News from CRIS: Thresholds – Trace Contaminate and Residue Regulations in Packaging

March 21, 2023

What is a trace contaminant and residue?

As we’ve discussed in prior posts, trace contaminants or residues are incredibly small particles, chemicals, or microorganisms that can make their way into our food system. These particles or microorganisms can include anything from bacteria to pesticides to minerals found in or on consumables like food and water.

What does packaging do?

Storing and transporting food is required to get foods and beverages from the farm or the source to our tables. There are numerous points in our distribution system where food and ingredients are stored, processed, packaged, transported, and then make their way to our plates.

All of the containers, packaging, and storage points require food- and beverage-contact-safe containers and packaging to follow regulations as well as safety protocols outlined in Current Good Manufacturing Practices (CGMP). These protocols ensure our products remain safe for consumption.

Who regulates packaging and storage containers?

The U.S. Food and Drug Administration (FDA) provides guidance on the materials allowed to come into contact with food and beverages, and manufacturers must meet or exceed these guidelines (1,2,3).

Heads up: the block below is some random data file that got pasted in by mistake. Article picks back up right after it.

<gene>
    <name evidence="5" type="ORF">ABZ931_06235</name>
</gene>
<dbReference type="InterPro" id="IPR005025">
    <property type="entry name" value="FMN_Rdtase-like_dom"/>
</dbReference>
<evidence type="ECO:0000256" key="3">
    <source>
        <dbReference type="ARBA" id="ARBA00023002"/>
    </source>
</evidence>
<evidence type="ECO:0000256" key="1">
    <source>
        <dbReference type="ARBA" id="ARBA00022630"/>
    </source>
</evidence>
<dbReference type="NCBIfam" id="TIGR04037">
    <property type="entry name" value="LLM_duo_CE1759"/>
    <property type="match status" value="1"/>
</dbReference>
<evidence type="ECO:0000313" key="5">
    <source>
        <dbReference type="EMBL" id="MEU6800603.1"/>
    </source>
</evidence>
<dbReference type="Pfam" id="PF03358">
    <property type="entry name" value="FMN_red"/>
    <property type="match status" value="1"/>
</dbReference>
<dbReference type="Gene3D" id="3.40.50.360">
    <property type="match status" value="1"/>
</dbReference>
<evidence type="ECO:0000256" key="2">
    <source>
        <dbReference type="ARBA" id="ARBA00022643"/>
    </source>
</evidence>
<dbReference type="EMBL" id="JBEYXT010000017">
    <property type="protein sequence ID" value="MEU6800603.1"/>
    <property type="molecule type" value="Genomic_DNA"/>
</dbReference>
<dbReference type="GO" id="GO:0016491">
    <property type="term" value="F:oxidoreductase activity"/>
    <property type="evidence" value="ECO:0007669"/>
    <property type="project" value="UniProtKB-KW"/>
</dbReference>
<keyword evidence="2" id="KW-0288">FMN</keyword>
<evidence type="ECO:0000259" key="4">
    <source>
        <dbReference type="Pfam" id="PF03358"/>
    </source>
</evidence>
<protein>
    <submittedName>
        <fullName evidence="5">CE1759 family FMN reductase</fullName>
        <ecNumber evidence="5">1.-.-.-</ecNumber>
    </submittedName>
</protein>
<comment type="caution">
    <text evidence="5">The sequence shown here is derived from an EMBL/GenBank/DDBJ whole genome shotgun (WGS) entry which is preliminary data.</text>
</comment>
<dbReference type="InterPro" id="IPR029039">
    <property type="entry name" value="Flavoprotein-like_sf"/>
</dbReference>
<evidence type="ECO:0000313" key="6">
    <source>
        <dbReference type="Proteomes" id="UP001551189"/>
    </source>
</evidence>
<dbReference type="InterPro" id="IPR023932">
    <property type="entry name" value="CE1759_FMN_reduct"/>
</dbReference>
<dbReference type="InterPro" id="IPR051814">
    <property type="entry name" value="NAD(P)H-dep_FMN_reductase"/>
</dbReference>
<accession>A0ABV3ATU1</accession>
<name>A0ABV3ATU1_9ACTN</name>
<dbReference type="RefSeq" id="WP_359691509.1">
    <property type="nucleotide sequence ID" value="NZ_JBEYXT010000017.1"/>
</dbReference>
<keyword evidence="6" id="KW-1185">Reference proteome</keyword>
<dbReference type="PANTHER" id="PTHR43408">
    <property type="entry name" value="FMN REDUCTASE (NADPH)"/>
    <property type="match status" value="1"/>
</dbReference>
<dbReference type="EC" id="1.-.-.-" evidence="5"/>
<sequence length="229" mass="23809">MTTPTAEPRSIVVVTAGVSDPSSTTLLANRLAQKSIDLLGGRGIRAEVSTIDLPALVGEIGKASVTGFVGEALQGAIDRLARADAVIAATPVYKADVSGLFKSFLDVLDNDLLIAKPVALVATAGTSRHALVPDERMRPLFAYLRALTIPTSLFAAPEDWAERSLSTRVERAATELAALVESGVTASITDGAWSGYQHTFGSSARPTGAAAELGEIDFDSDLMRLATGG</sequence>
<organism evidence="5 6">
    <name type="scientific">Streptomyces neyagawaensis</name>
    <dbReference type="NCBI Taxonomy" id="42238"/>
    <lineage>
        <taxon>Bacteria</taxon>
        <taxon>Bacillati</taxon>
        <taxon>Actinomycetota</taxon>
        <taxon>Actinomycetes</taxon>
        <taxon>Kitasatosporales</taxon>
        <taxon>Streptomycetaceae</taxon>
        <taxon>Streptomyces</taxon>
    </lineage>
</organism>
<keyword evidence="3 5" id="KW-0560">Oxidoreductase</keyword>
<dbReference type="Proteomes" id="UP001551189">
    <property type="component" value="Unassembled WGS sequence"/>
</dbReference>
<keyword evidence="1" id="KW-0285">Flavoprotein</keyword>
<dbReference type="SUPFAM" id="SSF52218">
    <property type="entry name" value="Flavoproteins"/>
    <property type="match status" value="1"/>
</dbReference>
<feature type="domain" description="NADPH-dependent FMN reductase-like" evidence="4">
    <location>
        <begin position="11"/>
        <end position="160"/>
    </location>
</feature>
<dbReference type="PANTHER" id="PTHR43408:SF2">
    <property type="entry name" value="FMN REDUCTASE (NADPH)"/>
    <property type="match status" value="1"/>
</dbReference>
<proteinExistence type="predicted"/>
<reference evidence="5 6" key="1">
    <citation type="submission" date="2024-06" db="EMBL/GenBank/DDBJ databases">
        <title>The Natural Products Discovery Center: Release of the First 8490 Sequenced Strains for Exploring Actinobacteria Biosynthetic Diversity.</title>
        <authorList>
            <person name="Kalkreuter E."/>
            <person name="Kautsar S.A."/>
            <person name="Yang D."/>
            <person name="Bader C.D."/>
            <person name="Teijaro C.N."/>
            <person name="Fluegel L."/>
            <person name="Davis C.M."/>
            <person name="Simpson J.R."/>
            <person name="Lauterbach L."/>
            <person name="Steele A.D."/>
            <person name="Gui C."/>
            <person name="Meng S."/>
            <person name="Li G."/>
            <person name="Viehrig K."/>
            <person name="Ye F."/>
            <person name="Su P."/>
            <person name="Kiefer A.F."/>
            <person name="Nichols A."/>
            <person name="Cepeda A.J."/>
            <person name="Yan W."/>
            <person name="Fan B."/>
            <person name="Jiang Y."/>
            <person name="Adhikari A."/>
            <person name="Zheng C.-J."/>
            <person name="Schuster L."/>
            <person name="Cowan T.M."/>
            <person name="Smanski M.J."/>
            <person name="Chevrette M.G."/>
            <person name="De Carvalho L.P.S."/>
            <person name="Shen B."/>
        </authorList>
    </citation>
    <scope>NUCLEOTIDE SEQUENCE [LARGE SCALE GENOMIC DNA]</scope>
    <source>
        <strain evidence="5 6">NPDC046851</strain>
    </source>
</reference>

What types of packaging materials are commonly used?

There are numerous types of food-contact-safe packaging materials, products, and processes. Manufacturers commonly make packaging from plastics, cardboard, glass, metals, wood, and a combination of recycled materials.

It’s important to note that packaging may only be one of the numerous techniques to preserve food and beverage quality.

How can packaging prevent contamination?

Packaging keeps our foods from coming in contact with substances and pathogens that could potentially cause us harm or cause our foods to prematurely spoil.

Manufacturers use many techniques to preserve food quality, from safe transportation to the final packaged product that we purchase and then consume.

For example, after a manufacturer safely transports ingredients to a facility, they can create a food product that then needs packaging before heading to a supermarket. To keep the product safe and fresh, the manufacturer may add an antimicrobial additive to the plastic packaging to ensure the food doesn’t become contaminated with bacteria on its way to the supermarket and our eventual plate (1).


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